Sunday, July 05, 2015 3:56 PM
I used to resent the loss of clarity that age brings. But lately I’ve just been letting it happen, kind of enjoying the montage of unprompted feelings and memories that swirl around inside me, changing from one moment to the next while I simply sit here.
Fifty-nine years of experiences, of sights, sounds, smells, tastes, actions, feelings—it’s a lot, even with our brains designed to drop several stitches as we go along, retaining only details and prompts instead of the entirety of events. And I’ve reached a tipping point, where the exciting memories of my youth are more vivid than my actual perceptions, here and now.
I couldn’t understand these things when I was younger—I doubt I was supposed to, either. Now that I’m old enough to stop making long-term plans, starting a career or a business would be folly, going back to school would have me wondering just what I’d do with a degree at the ripe old age of three years from now. Even learning for learning’s sake is a bust at this point—having forgotten most of what I’ve learned over the years, I see little point in cramming new stuff in there. Plus I spent two decades learning every new piece of software and hardware that came along—and even if I could still remember any of it, it’s all worthless knowledge about obsolete tech, here in 2015.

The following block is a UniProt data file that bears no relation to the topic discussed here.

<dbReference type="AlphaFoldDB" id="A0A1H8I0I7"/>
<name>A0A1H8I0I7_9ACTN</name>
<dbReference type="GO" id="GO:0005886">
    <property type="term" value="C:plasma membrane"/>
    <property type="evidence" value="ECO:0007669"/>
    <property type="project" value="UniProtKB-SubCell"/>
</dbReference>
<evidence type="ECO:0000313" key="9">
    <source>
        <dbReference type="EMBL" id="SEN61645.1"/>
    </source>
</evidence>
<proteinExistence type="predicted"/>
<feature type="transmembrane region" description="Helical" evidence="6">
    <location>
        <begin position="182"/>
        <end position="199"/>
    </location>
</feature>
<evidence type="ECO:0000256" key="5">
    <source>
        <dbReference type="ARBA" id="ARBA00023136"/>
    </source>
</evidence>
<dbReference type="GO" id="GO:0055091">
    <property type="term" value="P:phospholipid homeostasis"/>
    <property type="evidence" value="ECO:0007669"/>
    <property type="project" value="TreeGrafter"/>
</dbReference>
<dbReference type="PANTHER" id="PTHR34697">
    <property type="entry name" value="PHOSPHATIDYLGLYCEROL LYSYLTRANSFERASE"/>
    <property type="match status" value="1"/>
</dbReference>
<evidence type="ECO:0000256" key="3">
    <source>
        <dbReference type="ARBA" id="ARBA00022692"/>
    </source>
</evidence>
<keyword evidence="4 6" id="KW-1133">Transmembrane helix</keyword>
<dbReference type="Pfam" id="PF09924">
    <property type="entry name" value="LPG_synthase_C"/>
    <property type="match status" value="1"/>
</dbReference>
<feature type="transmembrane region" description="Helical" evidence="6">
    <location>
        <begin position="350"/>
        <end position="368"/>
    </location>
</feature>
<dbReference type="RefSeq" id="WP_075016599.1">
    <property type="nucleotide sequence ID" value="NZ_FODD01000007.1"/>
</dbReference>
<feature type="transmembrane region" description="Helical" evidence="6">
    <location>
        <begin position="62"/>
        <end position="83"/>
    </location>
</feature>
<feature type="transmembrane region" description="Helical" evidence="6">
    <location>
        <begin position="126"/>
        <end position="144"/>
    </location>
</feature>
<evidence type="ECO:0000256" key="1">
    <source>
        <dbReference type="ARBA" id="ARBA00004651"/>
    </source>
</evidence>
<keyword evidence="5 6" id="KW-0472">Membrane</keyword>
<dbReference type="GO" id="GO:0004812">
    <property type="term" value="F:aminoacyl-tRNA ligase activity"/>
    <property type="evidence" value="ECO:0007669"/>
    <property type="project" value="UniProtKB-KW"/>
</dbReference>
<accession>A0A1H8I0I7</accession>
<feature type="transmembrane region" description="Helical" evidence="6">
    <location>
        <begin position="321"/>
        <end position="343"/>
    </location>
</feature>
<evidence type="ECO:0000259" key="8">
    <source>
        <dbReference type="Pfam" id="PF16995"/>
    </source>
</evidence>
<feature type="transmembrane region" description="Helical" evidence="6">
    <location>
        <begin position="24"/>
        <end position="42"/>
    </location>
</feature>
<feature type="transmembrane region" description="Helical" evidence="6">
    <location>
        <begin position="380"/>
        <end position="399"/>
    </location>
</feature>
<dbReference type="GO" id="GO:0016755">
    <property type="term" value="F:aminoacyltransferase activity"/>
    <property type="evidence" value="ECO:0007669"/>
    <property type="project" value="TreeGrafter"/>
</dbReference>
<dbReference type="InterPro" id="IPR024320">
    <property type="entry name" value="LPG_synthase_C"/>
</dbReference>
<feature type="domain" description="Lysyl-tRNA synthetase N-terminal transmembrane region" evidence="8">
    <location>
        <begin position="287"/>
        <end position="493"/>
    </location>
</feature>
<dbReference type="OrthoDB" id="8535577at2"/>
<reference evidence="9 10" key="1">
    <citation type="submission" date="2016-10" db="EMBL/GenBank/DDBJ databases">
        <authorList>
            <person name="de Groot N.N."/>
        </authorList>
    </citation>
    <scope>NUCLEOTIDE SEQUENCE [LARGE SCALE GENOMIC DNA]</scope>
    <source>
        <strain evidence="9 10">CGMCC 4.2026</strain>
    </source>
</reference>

No, the coming thing for old folks is to indulge in the philosophical musings that come naturally to someone whose spent fifty, sixty years watching the comic-tragic rushings-about of modern society. The random memories that poke their heads in—the random influx of old passions re-ignited—these moments come and go like flittering birds, chirping of immortality. We can unreel in our minds the conditions that prevent the conditions that prevent the conditions that would ‘fix’ waste and want and anger—we’ve lost the ability to exclaim, “Well, why don’t they just fix it?!” Unfortunately, we know why—human nature creates and enforces the madness of society—we cannot be better than what we are. And—the world is a big place.
Here’s a short improv: